A 9 iron from golf giants Myrtle Beach and Hilton Head…
By: Brad Kozak
The Olde English District sits between Rock Hill and Columbia running down the center of the state. No beaches, big flashy signs or flocking tourists but a rolling, hilly region of the Carolina’s that is a hot bed for golf and history.
My 5 days spent there was full of missed par putts, fabulous food, and a side of history that I hadn’t seen before. The history in small cities like Camden and Cheraw are what made the United States who they are today. Battles won and lost, city boundaries created and stories of war heroes passed down through the years. The buildings, refurbished plantation homes and ghost tales seem to line the streets of these small towns where 250+ years ago soldiers lived and gave their lives.
I was taken aback by the passion that our guides showed, and how proud they were to be a part of these unique experiences. I must admit, this is a place that opened my eyes to the history of the south and the struggle to make it what it is today. I loved every second of it.
The golf was unique and a strong test. The region boasts strong elevation changes and picturesque holes that rival any on the east coast. The week began with Springfield GC (www.playspringfield.com), where a solid layout provided a strong test, with blind shots and solid greens. A chip shot away from the Charlotte Airport makes this place a no brainer for potential travelers. The second course was one of my favourites of the week, and the home of the South Carolina Gamecocks golf team, Cobblestone Park Golf Club (www.cobblestoneparkgolfclub.com). This 27 hole facility was in pristine condition, and had one of the best “19th hole” patio views I have ever seen. The par 5 9th on the Black course broke into 2 separate fairways creating a risk reward (some more of a risk than others) and the par 3 2nd island green could have been the best hole that we played on the 5 day trip.
The week rounded out with 3 of the top courses in the region; Cheraw State Park (www.playcheraw.com) had generous fairways and beautiful water holes, for only $30 how can you go wrong? It was like we were all alone in the middle of nowhere on the back 9, and the final 4-5 holes was a true representation of golf in South Carolina, tall pines with pine straw and beautiful water views. Camden Country Club (www.camdencountryclub.com) came along with a strong background of history, but the only name that needs to be mentioned is Donald Ross. Being a rookie to his green complexes proved to get the best of me on the first few holes. I’ve never seen greens roll like this before. Such a “cool” test of golf, the golf course defiantly won that battle.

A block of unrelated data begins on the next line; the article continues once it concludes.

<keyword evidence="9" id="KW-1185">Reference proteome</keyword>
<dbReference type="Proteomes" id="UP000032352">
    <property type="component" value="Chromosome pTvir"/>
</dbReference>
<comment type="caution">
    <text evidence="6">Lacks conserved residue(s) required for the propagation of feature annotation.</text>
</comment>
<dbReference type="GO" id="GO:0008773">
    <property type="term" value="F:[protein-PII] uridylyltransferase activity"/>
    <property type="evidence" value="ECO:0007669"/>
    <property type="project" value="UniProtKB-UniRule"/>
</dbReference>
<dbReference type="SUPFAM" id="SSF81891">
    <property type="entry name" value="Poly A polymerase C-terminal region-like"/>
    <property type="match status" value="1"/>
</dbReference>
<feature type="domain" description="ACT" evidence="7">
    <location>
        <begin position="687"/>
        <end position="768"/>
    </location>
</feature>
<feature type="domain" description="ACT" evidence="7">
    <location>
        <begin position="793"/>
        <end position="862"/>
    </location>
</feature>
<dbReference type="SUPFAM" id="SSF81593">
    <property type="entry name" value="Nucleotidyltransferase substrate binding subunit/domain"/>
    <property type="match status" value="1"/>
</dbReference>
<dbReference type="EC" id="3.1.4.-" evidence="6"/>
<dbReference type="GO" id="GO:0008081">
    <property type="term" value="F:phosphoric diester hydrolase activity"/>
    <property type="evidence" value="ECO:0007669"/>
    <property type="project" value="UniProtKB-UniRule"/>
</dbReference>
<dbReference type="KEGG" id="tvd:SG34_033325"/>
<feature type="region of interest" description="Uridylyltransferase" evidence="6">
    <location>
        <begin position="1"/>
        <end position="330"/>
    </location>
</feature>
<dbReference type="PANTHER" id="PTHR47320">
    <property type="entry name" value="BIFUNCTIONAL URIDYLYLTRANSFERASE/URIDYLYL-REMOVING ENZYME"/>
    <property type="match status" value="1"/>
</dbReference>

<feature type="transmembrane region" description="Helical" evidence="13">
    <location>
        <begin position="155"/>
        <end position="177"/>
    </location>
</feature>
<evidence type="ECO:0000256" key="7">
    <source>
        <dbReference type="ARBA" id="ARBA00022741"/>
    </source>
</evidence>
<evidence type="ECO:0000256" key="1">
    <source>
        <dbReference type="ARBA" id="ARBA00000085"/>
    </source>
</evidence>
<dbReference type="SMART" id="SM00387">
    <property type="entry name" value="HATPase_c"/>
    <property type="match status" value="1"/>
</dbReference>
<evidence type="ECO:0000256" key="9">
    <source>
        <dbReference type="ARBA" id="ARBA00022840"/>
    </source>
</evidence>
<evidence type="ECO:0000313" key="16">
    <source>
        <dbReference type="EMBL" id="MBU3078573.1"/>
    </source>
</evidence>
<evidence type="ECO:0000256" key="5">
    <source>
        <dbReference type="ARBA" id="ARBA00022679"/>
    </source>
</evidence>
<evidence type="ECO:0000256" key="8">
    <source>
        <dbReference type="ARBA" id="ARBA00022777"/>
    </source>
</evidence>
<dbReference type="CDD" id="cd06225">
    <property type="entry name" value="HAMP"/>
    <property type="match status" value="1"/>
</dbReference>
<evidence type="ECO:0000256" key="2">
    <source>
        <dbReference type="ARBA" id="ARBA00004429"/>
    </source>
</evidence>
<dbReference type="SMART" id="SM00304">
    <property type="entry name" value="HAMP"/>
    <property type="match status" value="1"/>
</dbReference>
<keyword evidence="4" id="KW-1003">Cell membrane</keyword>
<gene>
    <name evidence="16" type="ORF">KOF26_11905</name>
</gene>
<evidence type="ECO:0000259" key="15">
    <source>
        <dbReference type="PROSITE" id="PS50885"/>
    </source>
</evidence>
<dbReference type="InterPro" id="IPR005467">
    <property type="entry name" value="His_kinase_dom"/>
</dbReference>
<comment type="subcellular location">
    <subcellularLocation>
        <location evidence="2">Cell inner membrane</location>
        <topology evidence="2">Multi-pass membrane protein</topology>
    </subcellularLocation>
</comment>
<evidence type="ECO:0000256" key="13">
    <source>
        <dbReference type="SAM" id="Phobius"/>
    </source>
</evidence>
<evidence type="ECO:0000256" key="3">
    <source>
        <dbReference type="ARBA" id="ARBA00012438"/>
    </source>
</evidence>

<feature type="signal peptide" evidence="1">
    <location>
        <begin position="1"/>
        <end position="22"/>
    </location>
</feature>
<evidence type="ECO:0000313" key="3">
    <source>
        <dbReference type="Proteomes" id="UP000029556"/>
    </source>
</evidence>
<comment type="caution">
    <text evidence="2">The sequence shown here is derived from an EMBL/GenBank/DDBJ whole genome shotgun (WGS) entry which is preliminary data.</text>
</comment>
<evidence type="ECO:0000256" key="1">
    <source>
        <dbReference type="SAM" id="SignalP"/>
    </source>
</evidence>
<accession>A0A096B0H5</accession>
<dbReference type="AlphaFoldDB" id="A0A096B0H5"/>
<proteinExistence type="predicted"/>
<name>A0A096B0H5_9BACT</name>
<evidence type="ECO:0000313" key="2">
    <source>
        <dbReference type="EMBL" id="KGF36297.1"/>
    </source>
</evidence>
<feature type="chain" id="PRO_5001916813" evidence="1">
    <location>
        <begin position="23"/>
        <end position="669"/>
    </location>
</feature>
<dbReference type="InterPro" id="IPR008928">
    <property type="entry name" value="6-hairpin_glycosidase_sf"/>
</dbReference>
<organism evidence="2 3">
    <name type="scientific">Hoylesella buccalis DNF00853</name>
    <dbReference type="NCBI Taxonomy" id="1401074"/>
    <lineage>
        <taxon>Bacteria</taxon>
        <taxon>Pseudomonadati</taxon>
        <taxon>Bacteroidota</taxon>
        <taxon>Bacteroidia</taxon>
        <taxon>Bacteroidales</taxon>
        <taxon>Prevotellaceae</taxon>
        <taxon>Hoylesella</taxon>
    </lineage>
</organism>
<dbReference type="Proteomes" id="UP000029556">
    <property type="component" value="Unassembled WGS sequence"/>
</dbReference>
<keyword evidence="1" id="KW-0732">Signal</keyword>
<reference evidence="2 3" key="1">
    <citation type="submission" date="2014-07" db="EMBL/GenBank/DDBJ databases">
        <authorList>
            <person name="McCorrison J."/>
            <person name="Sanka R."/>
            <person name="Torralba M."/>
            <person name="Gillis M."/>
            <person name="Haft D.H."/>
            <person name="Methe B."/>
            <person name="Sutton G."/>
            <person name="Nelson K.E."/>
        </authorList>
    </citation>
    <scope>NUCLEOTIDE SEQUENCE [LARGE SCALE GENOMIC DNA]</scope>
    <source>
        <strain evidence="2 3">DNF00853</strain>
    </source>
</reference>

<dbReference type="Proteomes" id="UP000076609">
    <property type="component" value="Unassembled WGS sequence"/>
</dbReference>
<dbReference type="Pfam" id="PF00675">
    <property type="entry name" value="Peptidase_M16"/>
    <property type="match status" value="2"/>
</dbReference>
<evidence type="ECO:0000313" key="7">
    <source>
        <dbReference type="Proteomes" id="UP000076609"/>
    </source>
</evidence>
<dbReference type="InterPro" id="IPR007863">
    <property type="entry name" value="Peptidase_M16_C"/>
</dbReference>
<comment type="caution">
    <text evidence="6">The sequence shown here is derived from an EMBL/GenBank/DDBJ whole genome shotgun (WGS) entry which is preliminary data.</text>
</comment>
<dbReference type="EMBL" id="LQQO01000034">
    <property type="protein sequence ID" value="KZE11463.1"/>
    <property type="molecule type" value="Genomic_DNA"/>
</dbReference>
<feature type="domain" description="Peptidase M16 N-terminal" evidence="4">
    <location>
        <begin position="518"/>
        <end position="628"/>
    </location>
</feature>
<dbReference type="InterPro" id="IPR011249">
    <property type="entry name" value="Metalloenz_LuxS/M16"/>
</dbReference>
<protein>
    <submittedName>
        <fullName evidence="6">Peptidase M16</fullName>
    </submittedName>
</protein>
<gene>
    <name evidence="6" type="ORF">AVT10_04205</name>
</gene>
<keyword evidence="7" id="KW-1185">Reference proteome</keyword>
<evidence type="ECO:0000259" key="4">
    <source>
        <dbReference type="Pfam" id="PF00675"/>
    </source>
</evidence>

The last course literally came out of nowhere. Driving to the course with a fellow Canuck, we noticed a rickety old sign that read “Public Golf Course”. We immediately looked at each other with a look of nervousness. Edgewater (www.edgewatergc.com) couldn’t be further from a rundown public golf course. Every single hole was strong, and the elevation changes were the largest of the week. Starting with #1, most holes you were teeing it up and hitting downhill into what seemed massive valleys, and they just kept coming. Finishing off was the par 4 18th that could be a picture on the front of the South Carolina golf guide. Looking back I couldn’t think of a “bad” hole, and that certainly made for a very memorable experience to end the week of golf. The perfect ending to a fantastic golf experience.
Each night was a different dining experience and it seemed that as the week went on each day got better and better. The seafood was delicious, the southern flare was everywhere and even the Italian was authentic!
Being my first trip to the region, I didn’t know exactly what to expect but it opened my eyes and made me realize that there are 100’s of these places across the US. Places that have a strong historical presence, great leisure activities and delectable dishes from numerous restaurants.
Take a trip down 79 and 77 from the north, or fly into the Charlotte airport and make sure to spend a few nights in the Olde English District. It certainly is a well-rounded golf destination with something to offer anyone. Ricky Saucier (firstname.lastname@example.org) of Golf Packages of South Carolina is your local golf trip and knowledge expert and would love to help out in planning your next journey. South Carolina is known for its beaches and coastline but this could certainly change your mind…
For more information about golf in the Olde English District, visit www.OldeEnglishGolf.com.